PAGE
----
Getting Married in Italy: Legal Requirements

Created: Nov 26, 2020 | Updated: Dec 1, 2020

Italy must rank as one of the most romantic of destinations in Europe for a wedding. From the Lake District and Alpine landscapes of northern Italy to the canals of Venice, the dreamy Tuscan landscape and the vibrant islands of Sicily and Sardinia, Italy has a greater variety of landscapes and experiences than many other countries in Europe. 

This article outlines the requirements for UK citizens looking to get married in Italy, the documents and procedures required, and guidance on how to obtain translations or legalisations if any are required.


Getting Married in Italy

Italy is an easy country to travel to or from the U.K. and organising a wedding there that will be accepted when you return home is also quite easy with only the minimum of paperwork. Like any wedding destination outside of the U.K., however, it’s important to plan the wedding and any legal requirements well before you travel and not leave it too late. 

 

Civil unions and same sex marriages in Italy

You can have a ceremony for a civil union which is perfectly legal in Italy since the law changed in May 2016. Civil unions performed in Italy will be recognised in the U.K. 

If you were planning a same-sex marriage, note that same sex marriages cannot be performed in what is still a predominantly Catholic country, despite same sex relationships being treated relatively permissively in Italy. If you do have a same sex civil union in Italy, you can convert this into a marriage, if you so wish to do so, when back in the U.K.

Civil unions are normally performed by a registrar at an Italian town hall or comune.

 

What documents do I need to get married in Italy?

The two documents you will need to take to the registrar you have chosen in your Italian wedding or civil partnership destination will be:

  • a Certificate of No Impediment (CNI); and
  • a statutory declaration.

CNIs are issued to show that you are free to marry (e.g. you are not married to anyone else). You can get the CNI before you leave the U.K. and should have it translated into Italian. CNIs cost 35 pounds from your local registry office. You have to wait for 28 days while the intention to marry is posted at the registry office. You will then get the certificate as long as there have been no objections.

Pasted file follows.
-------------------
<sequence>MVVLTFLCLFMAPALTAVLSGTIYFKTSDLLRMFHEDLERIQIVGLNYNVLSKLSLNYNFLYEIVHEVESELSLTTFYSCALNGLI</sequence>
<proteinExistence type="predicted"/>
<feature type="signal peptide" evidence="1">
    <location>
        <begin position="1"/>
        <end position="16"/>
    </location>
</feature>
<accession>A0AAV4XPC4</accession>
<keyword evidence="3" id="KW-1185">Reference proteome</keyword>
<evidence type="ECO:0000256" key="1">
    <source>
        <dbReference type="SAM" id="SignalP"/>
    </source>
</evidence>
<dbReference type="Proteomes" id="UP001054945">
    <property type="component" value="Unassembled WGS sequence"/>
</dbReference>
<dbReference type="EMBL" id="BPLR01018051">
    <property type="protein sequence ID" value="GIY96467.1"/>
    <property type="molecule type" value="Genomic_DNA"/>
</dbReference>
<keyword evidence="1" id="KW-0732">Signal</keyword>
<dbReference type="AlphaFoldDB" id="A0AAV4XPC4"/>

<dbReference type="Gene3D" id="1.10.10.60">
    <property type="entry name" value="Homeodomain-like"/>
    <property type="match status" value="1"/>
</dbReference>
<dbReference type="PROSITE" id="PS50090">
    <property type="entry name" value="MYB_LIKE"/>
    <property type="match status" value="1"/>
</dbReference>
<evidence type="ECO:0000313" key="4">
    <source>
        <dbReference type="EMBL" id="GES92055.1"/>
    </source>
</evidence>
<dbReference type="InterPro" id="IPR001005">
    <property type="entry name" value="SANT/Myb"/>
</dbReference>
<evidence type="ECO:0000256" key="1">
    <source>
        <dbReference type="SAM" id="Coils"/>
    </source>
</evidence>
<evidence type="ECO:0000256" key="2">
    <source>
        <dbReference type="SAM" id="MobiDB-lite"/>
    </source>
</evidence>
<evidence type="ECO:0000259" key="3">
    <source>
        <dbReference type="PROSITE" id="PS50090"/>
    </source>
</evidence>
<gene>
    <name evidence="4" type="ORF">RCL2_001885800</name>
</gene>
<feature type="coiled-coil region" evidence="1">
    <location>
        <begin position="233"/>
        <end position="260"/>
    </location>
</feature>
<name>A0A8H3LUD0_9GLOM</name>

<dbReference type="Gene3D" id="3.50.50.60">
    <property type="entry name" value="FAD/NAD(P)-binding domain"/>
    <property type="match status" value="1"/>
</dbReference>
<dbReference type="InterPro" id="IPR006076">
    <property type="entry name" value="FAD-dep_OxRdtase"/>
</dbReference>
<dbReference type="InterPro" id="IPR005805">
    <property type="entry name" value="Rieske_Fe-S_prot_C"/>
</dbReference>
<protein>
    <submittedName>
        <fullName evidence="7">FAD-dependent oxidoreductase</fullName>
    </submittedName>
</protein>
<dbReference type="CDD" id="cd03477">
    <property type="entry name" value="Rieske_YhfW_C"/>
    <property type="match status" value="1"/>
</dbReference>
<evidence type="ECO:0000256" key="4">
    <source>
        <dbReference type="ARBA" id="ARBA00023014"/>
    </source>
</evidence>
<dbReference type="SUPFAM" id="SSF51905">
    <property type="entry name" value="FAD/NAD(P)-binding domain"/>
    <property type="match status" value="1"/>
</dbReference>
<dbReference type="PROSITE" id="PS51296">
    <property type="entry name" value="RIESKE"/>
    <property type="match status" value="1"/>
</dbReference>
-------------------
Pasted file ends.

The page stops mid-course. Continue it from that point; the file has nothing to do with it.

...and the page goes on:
The statutory declaration is a legal document which affirms that the information in the CNI you hold is true. If you get your CNI in the U.K. before you go to your wedding (the preferred option), you should get a statutory declaration by making an appointment with a solicitor who will sign and stamp your declaration.  

Both the CNI and the statutory declaration should be legalised before they are valid. You can get them legalised by sending the documents to the UK Legalisation office who will confirm that the details are correct and provide an apostille, which is a separate certificate with a stamp and signature that is valid in Italy and any country that recognises the Hague Convention. The apostille should also be translated into Italian by a sworn translator in Italy

For all other documents needed to obtain the CNI and statutory declaration please check our general destination wedding document information here.

Your civil partnership or marriage will be recognized in the UK as long as:

  • you follow the correct process according to the law in Italy;
  • it would be allowed under UK law.

 

Summary

  • Civil Partnership: Legal;
  • Same-Sex Marriage: Illegal;
  • There are no additional documents that you will need to marry in Italy, unless your wedding is a religious ceremony in a catholic church;
  • It’s worth noting that your statutory declaration and Certificate of No Impediment (CNI) will both need to be legalised;
  • There are no official residency requirements for marriage in Italy.

Your civil partnership will be recognised in the UK if:

Click here for more information about getting married in Italy.

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